An | All About Me | Board

My daughter did an "All About Me" inspiration board when she was four. It's still one of her favorite things! In fact she liked the process so much that she made another two years later. This is a photo of her working on her board in 2004. She's actually standing on a chair to get the full perspective of the board. Check out the old iMac and the striped wallpaper from our old house!

In this project, a child develops a poster-sized display of things they love. The original idea is from an old magazine article I no longer have.

You are the Facilitator

In the true spirit of this project, each and EVERY item on the board is selected by the child. This is not an art display, a school project or something to show off. The goal is to represent and inspire your child by working with items and images that they love and make them happy. If you make the selections, this is your board for your child, not your child's board. Your job is to get the materials out and help the child understand the goal, and assist with the logistics (getting tape off the tape dispenser, cutting images, holding the board steady).

Here's how to do it!


  • Magazines with colorful photographs and imagery
  • Two-sided tape
  • Scissors
  • Magic markers and paper
  • Ephemera ~ a variety of ribbon, beads, fabric swatches, paint chips
  • A stack of paintings or sketches drawn by your child
  • A stack of candid family photographs

{My daughters attended a Reggio Emilia pre-school following The Project Approach. Documentation is extremely important, so when the children did any type of art or creative work, the teacher would document the words the child used to describe their work. They would tape the dated description to the front corner or back of the work. It was fascinating to see their descriptions!}

 The Play-By-Play

  1. Ask your child to go through the magazines and cut out any image or words that she likes. If your child is still wobbly with scissors, you can certainly cut things for them. {Do not censor in any way, other than limiting which magazines can be used.} If they aren't sure what to pick, just ask them to pick something that makes them smile or happy. It can be the subject matter (i.e. a tiger) or the color (i.e. a rainbow from an ad). Let them pick more than you think they need!
  2. Ask your child to go through the stack of photographs and select a photo of themself and one other photo. It could be a friend, family member, their dog, a flower.
  3. Guide your child to a box of ribbon, beads, fabric swatches and paint chips and ask them to pull out 5-7 things that they like. They might like the color, the pattern, the texture, it doesn't matter what. If they aren't sure what to pick, just ask them to pick something that makes them happy.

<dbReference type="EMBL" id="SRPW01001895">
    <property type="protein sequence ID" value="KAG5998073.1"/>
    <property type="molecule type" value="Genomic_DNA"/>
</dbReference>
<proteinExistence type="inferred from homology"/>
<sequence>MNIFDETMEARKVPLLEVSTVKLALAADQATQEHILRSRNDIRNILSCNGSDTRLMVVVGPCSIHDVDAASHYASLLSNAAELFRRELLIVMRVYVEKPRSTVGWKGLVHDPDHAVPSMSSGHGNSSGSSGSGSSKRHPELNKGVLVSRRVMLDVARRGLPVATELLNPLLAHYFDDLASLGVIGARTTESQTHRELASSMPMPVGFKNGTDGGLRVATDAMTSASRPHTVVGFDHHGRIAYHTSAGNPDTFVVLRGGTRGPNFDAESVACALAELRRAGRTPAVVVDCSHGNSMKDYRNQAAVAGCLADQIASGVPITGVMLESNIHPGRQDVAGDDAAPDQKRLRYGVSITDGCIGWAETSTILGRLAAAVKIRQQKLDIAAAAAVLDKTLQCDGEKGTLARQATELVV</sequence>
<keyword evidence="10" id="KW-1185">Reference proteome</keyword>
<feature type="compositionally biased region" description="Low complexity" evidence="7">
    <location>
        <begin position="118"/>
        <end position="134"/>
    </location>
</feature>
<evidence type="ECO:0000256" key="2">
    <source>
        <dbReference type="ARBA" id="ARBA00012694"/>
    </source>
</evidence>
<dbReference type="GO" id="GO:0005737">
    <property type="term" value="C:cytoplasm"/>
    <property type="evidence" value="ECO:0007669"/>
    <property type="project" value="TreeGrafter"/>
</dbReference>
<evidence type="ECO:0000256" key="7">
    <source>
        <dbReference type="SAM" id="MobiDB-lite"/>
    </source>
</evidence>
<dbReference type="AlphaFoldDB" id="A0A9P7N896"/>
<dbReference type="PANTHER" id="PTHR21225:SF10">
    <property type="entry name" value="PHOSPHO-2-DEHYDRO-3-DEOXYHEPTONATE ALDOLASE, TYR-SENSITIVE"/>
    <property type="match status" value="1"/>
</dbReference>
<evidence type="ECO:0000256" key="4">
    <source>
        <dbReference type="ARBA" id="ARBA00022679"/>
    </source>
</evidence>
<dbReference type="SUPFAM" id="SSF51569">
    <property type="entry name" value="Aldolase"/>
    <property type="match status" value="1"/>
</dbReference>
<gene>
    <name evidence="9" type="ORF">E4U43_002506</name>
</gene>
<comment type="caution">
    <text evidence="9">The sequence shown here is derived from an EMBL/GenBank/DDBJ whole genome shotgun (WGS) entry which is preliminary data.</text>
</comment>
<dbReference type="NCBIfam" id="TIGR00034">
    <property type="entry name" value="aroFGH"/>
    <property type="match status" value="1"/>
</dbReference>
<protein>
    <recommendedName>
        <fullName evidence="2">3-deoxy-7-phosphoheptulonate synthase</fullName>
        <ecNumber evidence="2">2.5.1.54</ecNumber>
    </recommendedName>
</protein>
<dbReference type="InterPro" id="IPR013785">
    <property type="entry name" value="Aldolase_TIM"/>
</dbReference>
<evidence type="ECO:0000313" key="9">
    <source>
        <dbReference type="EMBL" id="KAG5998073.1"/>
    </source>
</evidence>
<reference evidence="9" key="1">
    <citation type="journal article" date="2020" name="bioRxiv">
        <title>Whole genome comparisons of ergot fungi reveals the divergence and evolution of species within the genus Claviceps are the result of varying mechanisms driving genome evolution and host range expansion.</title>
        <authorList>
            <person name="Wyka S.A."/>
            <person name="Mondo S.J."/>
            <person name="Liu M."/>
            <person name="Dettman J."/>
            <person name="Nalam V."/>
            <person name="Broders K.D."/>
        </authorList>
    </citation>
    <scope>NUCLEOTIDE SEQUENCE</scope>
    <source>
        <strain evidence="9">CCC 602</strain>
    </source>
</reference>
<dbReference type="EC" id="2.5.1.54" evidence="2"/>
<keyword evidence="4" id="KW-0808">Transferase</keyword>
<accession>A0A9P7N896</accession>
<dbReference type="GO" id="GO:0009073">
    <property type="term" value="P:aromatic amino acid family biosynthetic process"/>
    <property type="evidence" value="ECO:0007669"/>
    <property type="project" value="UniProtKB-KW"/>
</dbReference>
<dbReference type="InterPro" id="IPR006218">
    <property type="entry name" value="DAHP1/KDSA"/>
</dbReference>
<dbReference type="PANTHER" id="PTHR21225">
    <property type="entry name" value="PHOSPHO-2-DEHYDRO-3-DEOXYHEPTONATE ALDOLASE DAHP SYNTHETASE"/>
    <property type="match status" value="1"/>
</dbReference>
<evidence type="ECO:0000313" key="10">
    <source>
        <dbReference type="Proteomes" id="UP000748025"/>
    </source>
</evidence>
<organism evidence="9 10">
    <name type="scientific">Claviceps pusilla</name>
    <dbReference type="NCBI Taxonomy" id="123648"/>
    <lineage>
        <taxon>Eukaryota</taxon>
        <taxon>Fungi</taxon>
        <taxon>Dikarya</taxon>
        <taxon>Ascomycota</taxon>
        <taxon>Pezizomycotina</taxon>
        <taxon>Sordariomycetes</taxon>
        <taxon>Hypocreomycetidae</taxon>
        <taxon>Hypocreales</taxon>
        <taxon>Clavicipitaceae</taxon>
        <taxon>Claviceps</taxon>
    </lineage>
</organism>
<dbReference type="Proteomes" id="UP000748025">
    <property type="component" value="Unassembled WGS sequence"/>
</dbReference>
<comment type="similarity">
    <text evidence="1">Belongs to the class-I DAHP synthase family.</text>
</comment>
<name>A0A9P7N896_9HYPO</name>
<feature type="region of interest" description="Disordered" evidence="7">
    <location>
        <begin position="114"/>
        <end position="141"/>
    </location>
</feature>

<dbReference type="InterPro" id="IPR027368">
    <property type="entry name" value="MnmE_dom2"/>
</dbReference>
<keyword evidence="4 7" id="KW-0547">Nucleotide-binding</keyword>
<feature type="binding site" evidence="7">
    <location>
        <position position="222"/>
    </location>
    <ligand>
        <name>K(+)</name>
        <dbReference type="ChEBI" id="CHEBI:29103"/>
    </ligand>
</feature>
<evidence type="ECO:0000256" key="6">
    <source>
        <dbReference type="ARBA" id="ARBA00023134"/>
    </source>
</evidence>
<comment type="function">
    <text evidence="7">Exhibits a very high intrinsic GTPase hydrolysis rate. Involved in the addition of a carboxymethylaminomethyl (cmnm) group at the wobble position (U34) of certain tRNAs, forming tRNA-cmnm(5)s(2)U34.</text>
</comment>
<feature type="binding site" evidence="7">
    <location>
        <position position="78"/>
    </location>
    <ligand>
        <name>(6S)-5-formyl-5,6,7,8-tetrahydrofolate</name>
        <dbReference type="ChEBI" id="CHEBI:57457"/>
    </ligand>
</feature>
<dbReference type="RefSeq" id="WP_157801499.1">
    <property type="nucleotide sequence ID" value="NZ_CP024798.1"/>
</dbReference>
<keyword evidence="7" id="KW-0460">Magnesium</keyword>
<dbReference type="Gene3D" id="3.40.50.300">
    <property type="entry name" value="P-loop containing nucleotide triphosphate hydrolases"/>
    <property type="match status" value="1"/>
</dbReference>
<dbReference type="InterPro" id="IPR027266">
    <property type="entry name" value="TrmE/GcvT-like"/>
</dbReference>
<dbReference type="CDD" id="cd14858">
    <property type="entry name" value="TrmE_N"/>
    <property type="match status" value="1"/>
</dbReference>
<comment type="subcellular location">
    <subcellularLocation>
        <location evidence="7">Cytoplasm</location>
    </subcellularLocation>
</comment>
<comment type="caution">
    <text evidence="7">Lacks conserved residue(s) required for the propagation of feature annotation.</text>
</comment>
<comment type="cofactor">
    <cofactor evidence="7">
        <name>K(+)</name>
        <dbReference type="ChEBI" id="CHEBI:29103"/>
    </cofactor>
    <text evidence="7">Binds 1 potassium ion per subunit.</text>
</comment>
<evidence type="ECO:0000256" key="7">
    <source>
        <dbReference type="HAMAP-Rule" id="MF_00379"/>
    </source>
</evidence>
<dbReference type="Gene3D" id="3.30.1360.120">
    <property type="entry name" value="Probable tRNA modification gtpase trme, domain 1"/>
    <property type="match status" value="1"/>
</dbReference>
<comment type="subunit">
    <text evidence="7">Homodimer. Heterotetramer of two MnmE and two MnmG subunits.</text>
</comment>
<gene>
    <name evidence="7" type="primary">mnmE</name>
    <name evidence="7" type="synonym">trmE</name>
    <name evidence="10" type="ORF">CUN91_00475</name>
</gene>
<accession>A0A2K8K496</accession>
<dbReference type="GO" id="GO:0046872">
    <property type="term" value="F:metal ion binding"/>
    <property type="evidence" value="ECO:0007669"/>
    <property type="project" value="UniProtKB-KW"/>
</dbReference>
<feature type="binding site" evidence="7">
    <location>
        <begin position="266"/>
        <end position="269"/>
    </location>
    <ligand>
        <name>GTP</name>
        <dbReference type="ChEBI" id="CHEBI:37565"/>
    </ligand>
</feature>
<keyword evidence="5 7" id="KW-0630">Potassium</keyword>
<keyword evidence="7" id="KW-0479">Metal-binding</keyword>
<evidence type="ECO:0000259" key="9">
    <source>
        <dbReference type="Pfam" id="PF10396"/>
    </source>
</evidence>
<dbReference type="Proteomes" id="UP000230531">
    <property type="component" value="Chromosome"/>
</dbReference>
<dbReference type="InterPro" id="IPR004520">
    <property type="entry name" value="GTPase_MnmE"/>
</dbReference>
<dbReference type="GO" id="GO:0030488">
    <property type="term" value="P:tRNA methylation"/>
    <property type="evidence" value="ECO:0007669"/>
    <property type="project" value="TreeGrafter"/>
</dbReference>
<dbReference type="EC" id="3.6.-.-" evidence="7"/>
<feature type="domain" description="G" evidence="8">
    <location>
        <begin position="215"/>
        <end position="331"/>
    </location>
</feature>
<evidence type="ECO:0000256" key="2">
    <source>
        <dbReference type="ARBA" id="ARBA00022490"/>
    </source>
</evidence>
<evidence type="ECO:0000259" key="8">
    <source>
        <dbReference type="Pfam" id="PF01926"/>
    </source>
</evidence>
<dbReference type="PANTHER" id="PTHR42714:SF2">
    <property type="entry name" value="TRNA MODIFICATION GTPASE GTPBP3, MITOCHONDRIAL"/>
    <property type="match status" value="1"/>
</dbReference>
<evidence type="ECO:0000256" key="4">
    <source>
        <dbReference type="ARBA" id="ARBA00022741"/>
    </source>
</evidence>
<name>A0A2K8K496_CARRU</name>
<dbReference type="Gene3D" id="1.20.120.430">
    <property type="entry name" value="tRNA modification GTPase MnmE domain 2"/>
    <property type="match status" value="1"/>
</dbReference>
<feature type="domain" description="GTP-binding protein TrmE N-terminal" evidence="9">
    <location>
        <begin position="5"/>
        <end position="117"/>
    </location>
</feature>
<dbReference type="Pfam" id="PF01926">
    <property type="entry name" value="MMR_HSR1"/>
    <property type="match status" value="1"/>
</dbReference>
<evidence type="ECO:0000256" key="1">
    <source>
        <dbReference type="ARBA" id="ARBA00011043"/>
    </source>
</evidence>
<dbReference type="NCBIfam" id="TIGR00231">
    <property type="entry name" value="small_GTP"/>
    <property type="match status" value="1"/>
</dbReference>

4. Together, go through a small stack of your child's artwork and ask your child to select 1 or 2 works of art to put on the board. It is OK to cut out just a piece of the artwork for the board if they wish. It's their artwork after all!
  5. Ask your child to handwrite her name on a piece of paper.
  6. After gathering all of the stuff you'll need, you are ready to make the board. Guide your child to put the larger items they have selected on the board where they would like to attach them. Leave lots of white space for everything else.

  7. Attach the larger items with double sided or regular tape. Technically you could use Mod Podge or glue, but it's easier (and quicker) for kids to use tape. The child should place the items where they want. It's a collage so it's OK to overlap!
  8. Your child should then attach a bunch of the magazine images to the board, overlapping or not as desired. My daughter didn't want the images to overlap. All of the images won't fit ~ that is by design ~ so your child will further select their favorites from the images that have been cut out.
  9. Add the photographs and their handwritten name to the board.
  10. Add ephemera as desired. If they aren't sure what to pick, you can suggest they pick the colors they like best. That way the board colors will reflect their favorites.
  11. Optional: Depending on the child's age, they might want to add an envelope with a dated list of questions and their answers inside. For example, their favorite color, friend, holiday, song, movie, book, place. You can write (or type) the questions and your child can handwrite the answers. You can help with spelling, but let them write. It's a cool secret spot on the board.